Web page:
News & Opinions
The latest news and insights from Hanley Wood’s outspoken experts and key thought-leaders throughout the residential and commercial design and construction industry.
Les Christie / CNN/Money / July 18, 2013
If history is any indication, the recent spike in mortgage rates is going to have little to no impact on home prices, according to a new report from Fannie Mae.
After looking at mortgage rates going back to 1990, Fannie Mae’s researchers came to the surprising conclusion that while rising rates were likely to hurt the number of home sales, they had virtually no impact on home prices.
“History suggests that interest rate increases at the level recently witnessed will not stop the current housing recovery,” the report said.
The study, which compared historic mortgage ratesRead More
Jed Kolko / Trulia / July 10, 2013
Rising mortgage rates are the top worry for people thinking of buying a home someday, and 56% of Americans say they would be discouraged from homeownership if rates reach 6%. But pay more attention to what consumers do than what they say.
After years of low-and-lower mortgage rates, the 30-year fixed rate shot up from a near-historic-low of 3.35% in early May to 4.46% in late June before settling back to 4.29% last week, according to Freddie Mac. The rate increase was sudden and steep, but not a surprise. Economists and forecasters have been waiting for rates to go up for two reasons: (1) the
John Caulfield / BUILDER / June 18, 2013
Builders in the top 50 U.S. markets close out 2012 with a flourish
Last year, the 50 largest metro markets ranked by new-home closings saw those closings increase 11.9 percent over the top 50 markets in 2011, to 218,571 units. That count represented 57.6 percent of all sales of new single-family homes and multifamily completions nationwide. And nearly three-fifths of the closings in those 50 markets—130,988—were transacted by their respective 10 largest builders. These Local Leaders generally grew at an even faster pace than their housing markets did, increasing their closings by anRead More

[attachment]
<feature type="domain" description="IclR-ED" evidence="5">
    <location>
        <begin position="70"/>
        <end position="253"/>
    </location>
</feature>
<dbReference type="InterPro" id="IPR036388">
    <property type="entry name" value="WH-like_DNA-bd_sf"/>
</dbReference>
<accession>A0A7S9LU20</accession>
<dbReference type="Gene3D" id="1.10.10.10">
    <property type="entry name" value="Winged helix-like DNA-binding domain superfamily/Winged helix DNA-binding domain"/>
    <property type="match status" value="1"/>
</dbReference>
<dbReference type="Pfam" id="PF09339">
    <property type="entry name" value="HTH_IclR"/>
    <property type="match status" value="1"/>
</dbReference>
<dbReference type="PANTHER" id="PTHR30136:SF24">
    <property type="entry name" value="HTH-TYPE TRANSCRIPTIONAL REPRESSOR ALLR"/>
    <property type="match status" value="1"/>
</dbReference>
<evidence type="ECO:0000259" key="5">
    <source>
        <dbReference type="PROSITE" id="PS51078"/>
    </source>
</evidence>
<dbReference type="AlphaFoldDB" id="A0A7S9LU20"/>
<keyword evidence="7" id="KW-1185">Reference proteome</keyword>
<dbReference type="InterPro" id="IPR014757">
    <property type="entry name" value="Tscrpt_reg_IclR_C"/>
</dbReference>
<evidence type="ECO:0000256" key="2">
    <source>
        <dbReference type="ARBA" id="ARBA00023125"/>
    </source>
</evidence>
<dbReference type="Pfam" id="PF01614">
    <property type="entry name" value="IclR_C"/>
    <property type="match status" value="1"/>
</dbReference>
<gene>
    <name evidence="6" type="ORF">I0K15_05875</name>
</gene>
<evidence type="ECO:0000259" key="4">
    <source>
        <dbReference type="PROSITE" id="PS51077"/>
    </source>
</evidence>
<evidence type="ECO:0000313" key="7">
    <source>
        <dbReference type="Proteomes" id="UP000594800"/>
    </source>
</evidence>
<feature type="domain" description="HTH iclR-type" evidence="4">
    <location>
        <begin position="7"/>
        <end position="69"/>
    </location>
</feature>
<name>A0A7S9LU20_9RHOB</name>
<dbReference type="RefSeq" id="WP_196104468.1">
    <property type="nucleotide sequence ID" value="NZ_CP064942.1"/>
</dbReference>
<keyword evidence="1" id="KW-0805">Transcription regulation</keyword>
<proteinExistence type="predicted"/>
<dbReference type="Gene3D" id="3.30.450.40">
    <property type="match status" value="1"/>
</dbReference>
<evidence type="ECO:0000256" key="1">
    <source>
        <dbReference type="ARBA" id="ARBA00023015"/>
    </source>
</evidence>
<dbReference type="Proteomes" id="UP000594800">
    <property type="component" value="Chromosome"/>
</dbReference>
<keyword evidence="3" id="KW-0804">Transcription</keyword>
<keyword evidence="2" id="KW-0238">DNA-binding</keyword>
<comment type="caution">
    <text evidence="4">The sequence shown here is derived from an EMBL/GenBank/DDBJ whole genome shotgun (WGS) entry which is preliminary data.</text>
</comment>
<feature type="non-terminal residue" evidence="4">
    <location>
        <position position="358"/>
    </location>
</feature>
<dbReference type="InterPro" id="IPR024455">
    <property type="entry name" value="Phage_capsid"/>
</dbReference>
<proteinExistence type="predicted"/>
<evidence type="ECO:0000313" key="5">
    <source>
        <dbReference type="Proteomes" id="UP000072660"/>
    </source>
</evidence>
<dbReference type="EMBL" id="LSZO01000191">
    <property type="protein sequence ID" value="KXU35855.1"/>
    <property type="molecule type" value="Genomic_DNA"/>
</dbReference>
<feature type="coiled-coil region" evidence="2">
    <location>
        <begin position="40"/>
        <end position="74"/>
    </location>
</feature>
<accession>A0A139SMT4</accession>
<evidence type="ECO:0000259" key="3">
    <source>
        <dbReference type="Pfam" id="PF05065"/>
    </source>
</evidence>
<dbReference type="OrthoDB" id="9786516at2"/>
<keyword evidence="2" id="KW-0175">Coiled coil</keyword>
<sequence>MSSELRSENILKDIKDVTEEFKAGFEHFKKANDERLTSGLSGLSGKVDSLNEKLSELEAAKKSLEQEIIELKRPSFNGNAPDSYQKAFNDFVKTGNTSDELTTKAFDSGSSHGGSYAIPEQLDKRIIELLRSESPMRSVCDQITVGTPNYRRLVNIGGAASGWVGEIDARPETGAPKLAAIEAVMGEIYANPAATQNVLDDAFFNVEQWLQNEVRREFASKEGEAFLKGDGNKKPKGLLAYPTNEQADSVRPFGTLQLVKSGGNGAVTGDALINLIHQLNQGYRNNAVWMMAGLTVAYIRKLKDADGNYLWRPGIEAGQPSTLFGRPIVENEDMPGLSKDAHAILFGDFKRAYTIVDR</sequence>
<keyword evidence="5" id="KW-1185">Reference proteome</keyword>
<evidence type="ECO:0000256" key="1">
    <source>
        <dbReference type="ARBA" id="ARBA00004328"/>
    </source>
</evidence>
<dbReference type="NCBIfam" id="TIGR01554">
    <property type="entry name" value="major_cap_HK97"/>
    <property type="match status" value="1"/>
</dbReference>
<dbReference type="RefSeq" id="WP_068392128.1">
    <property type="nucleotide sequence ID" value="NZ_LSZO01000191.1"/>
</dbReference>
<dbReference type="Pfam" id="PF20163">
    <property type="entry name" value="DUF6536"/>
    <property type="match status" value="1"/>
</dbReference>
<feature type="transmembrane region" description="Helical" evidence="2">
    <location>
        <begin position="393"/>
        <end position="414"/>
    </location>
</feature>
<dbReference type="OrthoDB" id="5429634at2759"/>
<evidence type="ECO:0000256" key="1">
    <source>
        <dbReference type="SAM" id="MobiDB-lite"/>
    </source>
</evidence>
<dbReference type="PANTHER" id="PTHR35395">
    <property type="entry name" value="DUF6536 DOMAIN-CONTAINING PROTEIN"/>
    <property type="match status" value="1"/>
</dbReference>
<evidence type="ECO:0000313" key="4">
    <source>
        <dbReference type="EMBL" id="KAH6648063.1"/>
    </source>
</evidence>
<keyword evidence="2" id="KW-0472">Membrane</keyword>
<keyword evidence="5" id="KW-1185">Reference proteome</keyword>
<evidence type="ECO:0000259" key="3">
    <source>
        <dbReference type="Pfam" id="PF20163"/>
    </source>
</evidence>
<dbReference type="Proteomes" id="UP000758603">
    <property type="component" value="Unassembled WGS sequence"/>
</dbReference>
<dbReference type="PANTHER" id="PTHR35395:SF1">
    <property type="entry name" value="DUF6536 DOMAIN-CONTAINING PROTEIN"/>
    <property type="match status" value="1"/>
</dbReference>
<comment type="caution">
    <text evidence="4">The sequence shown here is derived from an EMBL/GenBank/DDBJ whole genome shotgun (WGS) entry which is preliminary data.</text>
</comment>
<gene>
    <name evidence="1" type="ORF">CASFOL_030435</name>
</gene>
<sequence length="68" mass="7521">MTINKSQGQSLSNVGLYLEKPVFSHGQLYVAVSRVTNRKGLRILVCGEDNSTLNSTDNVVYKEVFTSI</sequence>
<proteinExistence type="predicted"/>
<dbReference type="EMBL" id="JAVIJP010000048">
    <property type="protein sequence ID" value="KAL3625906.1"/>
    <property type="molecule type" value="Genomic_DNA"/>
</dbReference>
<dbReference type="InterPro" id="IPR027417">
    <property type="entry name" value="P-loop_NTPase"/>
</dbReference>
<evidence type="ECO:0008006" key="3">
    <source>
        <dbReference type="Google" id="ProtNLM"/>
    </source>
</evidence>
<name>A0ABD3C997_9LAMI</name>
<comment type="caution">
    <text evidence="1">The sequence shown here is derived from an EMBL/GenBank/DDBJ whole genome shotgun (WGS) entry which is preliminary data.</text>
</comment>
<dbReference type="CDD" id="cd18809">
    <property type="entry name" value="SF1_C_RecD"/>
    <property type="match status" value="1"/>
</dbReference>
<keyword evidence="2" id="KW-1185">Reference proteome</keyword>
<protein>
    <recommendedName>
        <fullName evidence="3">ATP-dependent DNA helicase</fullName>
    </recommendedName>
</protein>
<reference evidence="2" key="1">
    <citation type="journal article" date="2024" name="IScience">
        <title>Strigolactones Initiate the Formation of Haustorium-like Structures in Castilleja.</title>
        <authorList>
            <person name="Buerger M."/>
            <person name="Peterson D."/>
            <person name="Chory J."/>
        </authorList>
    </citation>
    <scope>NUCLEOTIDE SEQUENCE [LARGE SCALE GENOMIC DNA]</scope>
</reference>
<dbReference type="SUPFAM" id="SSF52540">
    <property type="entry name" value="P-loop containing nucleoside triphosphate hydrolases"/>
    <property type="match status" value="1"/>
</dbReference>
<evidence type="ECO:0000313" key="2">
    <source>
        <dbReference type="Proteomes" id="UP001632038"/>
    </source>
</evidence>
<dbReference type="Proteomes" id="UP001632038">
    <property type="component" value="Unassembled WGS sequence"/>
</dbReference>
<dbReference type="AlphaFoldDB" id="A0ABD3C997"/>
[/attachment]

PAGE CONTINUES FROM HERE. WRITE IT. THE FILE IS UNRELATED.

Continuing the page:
Dan Levy / Bloomberg Businessweek / May 30, 2013
Foreclosure (HOMFCLOS)-related U.S. home sales fell 22 percent in the first quarter from a year earlier as rising prices reduced the incentive to sell for owners who owe more than their properties are worth, RealtyTrac said.
A total of 190,121 homes in some stage of foreclosure or taken by banks were sold this year through March 31, down 18 percent from the previous three months, the data seller said today. Those deals, including short sales, or transactions in which lenders let homeowners sell for less than what they owe, accounted for 21 percent of first-quarter residential transactions,Read More
Frank Anton / BUILDER / May 29, 2013
One reason, among many, that this housing recovery has so far been tepid by historical standards is that potential home buyers often couldn’t find what they wanted because inventories of unsold new and existing homes were so low. In fact, for the last three years the supply of new and existing single family homes for sales has hovered around 4 months, well below the 7.2 month 30-year average (see chart).
Why were inventories so low? There were two reasons. One, as long as home prices were depressed, many existing homeowners chose to stay put. And, two, with sales depressed, many builders